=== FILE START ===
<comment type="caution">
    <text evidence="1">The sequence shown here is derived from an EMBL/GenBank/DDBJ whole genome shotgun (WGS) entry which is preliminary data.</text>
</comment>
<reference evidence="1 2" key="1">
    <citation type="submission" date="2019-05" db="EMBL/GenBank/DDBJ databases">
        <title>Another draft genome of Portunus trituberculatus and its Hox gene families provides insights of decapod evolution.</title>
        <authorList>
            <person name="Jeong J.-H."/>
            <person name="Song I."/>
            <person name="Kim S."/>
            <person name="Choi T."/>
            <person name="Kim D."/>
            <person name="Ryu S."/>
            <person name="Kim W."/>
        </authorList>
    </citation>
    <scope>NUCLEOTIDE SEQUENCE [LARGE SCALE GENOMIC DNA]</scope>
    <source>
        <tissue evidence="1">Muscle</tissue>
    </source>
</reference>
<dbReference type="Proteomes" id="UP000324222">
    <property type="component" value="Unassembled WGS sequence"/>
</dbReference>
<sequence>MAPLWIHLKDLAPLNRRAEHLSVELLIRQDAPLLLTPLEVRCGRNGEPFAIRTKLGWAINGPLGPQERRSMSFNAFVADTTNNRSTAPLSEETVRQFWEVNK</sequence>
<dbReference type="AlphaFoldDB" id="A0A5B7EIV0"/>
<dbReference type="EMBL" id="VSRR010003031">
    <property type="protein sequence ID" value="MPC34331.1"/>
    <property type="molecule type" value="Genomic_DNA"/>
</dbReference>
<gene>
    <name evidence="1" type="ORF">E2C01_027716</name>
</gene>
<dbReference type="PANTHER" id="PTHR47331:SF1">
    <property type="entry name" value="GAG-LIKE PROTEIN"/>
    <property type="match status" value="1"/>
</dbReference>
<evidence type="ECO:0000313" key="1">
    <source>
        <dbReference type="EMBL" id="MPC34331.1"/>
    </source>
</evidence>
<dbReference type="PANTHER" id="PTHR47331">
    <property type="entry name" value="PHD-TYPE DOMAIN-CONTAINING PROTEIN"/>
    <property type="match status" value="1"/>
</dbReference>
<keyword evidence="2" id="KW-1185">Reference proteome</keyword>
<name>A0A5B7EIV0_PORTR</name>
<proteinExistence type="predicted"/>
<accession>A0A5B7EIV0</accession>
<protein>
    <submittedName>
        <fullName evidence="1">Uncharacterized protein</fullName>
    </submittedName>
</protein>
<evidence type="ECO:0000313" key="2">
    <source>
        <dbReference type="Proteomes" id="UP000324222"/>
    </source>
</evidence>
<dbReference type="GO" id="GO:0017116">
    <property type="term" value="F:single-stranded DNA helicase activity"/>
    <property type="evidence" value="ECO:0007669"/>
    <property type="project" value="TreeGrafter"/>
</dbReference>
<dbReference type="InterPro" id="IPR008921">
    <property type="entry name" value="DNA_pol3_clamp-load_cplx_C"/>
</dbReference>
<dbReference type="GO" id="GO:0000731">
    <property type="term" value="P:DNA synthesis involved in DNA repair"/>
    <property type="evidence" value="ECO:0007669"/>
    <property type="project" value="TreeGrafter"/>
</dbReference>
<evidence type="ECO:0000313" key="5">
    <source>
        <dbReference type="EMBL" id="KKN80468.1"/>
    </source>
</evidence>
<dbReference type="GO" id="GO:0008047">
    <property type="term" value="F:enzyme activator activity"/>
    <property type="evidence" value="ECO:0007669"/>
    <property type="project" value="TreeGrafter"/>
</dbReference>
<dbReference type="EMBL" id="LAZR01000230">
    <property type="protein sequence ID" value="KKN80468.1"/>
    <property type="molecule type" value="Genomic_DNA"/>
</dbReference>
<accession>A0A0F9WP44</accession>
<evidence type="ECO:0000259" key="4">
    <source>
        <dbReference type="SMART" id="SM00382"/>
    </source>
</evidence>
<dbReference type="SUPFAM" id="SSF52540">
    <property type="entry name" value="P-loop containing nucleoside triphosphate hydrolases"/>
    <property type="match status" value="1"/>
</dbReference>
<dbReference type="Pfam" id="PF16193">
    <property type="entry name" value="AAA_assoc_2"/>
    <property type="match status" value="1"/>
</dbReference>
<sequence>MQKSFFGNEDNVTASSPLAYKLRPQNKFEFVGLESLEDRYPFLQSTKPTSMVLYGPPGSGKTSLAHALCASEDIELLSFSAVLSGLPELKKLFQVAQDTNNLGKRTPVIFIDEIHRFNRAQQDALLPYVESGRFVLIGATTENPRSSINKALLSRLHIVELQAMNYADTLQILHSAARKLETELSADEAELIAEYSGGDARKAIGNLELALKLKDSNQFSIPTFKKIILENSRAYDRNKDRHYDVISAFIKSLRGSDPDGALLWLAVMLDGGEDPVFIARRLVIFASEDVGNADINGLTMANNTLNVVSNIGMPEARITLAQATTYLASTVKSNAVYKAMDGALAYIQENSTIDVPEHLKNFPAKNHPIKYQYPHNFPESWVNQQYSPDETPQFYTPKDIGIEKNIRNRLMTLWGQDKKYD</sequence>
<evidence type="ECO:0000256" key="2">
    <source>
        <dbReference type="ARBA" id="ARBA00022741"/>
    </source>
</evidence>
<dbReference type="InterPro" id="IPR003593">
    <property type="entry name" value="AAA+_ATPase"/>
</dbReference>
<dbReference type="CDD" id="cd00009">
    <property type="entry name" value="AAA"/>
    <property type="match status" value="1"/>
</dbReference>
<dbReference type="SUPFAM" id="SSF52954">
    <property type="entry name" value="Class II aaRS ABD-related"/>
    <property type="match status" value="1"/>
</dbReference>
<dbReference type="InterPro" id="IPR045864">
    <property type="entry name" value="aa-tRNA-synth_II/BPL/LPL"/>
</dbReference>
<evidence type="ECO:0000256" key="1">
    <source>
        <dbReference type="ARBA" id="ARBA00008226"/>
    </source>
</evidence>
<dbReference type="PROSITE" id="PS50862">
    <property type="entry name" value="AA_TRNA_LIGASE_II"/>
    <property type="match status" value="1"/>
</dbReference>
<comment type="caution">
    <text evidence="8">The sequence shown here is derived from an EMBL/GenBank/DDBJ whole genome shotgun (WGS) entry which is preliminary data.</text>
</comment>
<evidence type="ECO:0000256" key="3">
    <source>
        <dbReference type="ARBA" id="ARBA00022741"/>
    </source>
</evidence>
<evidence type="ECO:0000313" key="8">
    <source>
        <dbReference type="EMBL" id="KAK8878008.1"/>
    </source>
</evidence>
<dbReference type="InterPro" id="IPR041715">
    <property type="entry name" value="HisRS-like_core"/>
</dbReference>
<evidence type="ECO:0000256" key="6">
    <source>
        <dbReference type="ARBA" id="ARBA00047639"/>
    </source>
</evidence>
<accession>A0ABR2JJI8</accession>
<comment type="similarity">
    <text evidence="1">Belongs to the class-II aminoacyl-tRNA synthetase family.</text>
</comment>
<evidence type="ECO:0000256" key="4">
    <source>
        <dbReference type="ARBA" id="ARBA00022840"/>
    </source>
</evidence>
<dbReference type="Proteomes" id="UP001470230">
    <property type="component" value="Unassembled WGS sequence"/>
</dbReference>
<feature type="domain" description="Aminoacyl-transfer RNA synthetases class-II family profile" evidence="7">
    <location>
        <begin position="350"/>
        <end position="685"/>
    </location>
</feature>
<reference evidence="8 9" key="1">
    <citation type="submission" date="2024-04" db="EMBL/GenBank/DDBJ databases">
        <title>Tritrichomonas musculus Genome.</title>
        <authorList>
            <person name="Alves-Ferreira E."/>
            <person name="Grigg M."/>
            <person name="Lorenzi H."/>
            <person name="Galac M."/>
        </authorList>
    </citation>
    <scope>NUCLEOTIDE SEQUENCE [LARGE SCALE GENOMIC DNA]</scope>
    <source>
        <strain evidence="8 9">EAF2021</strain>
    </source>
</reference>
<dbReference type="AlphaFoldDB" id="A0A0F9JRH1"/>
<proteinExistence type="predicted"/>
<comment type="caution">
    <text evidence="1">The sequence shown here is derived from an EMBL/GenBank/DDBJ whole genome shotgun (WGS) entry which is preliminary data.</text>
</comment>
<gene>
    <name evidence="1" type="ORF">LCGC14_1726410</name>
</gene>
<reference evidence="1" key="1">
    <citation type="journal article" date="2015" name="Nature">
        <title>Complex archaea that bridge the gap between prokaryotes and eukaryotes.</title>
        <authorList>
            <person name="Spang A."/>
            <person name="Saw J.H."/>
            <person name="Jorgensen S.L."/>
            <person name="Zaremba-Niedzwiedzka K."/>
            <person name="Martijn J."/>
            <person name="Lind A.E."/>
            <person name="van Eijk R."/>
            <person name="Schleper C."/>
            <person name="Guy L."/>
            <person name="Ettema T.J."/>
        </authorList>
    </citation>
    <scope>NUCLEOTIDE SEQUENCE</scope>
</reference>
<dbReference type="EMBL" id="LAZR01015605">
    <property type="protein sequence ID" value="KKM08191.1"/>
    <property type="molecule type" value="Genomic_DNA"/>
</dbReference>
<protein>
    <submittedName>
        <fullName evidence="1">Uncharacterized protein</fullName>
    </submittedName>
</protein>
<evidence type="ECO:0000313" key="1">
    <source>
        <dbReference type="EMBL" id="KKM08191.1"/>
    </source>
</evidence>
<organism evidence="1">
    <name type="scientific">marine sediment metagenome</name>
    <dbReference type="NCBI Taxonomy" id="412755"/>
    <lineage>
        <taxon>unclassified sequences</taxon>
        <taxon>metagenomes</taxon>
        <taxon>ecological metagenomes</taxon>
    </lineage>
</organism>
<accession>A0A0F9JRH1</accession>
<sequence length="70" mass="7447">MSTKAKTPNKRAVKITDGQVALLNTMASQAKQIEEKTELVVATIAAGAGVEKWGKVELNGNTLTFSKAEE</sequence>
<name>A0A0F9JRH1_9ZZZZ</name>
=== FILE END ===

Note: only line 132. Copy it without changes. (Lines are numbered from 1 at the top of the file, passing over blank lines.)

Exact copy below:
    <text evidence="8">The sequence shown here is derived from an EMBL/GenBank/DDBJ whole genome shotgun (WGS) entry which is preliminary data.</text>